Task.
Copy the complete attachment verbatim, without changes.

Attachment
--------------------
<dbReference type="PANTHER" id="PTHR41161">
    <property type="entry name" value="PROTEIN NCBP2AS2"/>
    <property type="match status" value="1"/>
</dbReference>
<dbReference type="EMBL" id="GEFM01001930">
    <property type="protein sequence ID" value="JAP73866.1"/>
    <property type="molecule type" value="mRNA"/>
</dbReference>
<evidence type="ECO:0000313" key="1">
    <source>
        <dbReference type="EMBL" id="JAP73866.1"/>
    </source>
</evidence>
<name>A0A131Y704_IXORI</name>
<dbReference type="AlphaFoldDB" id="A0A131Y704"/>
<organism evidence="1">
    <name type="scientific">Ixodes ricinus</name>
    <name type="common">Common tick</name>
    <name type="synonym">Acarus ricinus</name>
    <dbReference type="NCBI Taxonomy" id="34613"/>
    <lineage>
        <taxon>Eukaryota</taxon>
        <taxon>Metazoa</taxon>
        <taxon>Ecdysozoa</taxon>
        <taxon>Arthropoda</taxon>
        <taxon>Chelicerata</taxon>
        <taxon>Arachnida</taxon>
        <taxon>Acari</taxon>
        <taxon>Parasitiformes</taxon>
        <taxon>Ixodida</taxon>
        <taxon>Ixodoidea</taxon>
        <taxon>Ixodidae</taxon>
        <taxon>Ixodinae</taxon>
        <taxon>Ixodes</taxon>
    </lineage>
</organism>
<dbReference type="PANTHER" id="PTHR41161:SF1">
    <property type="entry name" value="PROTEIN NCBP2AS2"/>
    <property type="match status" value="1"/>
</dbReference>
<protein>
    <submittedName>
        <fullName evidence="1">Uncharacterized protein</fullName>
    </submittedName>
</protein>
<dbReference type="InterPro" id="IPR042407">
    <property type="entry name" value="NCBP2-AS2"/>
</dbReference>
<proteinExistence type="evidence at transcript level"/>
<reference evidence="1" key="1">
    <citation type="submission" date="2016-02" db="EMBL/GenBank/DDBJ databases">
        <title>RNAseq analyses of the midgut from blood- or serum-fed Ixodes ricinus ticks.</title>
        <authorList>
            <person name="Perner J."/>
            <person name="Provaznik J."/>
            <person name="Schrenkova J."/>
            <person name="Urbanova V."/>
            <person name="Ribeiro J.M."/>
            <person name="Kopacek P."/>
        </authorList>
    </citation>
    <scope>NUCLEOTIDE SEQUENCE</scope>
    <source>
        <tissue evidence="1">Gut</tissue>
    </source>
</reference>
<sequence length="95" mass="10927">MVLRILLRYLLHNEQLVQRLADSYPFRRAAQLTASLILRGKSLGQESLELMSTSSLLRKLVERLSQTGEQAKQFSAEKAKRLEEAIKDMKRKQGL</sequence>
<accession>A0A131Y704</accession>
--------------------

<dbReference type="PANTHER" id="PTHR41161">
    <property type="entry name" value="PROTEIN NCBP2AS2"/>
    <property type="match status" value="1"/>
</dbReference>
<dbReference type="EMBL" id="GEFM01001930">
    <property type="protein sequence ID" value="JAP73866.1"/>
    <property type="molecule type" value="mRNA"/>
</dbReference>
<evidence type="ECO:0000313" key="1">
    <source>
        <dbReference type="EMBL" id="JAP73866.1"/>
    </source>
</evidence>
<name>A0A131Y704_IXORI</name>
<dbReference type="AlphaFoldDB" id="A0A131Y704"/>
<organism evidence="1">
    <name type="scientific">Ixodes ricinus</name>
    <name type="common">Common tick</name>
    <name type="synonym">Acarus ricinus</name>
    <dbReference type="NCBI Taxonomy" id="34613"/>
    <lineage>
        <taxon>Eukaryota</taxon>
        <taxon>Metazoa</taxon>
        <taxon>Ecdysozoa</taxon>
        <taxon>Arthropoda</taxon>
        <taxon>Chelicerata</taxon>
        <taxon>Arachnida</taxon>
        <taxon>Acari</taxon>
        <taxon>Parasitiformes</taxon>
        <taxon>Ixodida</taxon>
        <taxon>Ixodoidea</taxon>
        <taxon>Ixodidae</taxon>
        <taxon>Ixodinae</taxon>
        <taxon>Ixodes</taxon>
    </lineage>
</organism>
<dbReference type="PANTHER" id="PTHR41161:SF1">
    <property type="entry name" value="PROTEIN NCBP2AS2"/>
    <property type="match status" value="1"/>
</dbReference>
<protein>
    <submittedName>
        <fullName evidence="1">Uncharacterized protein</fullName>
    </submittedName>
</protein>
<dbReference type="InterPro" id="IPR042407">
    <property type="entry name" value="NCBP2-AS2"/>
</dbReference>
<proteinExistence type="evidence at transcript level"/>
<reference evidence="1" key="1">
    <citation type="submission" date="2016-02" db="EMBL/GenBank/DDBJ databases">
        <title>RNAseq analyses of the midgut from blood- or serum-fed Ixodes ricinus ticks.</title>
        <authorList>
            <person name="Perner J."/>
            <person name="Provaznik J."/>
            <person name="Schrenkova J."/>
            <person name="Urbanova V."/>
            <person name="Ribeiro J.M."/>
            <person name="Kopacek P."/>
        </authorList>
    </citation>
    <scope>NUCLEOTIDE SEQUENCE</scope>
    <source>
        <tissue evidence="1">Gut</tissue>
    </source>
</reference>
<sequence length="95" mass="10927">MVLRILLRYLLHNEQLVQRLADSYPFRRAAQLTASLILRGKSLGQESLELMSTSSLLRKLVERLSQTGEQAKQFSAEKAKRLEEAIKDMKRKQGL</sequence>
<accession>A0A131Y704</accession>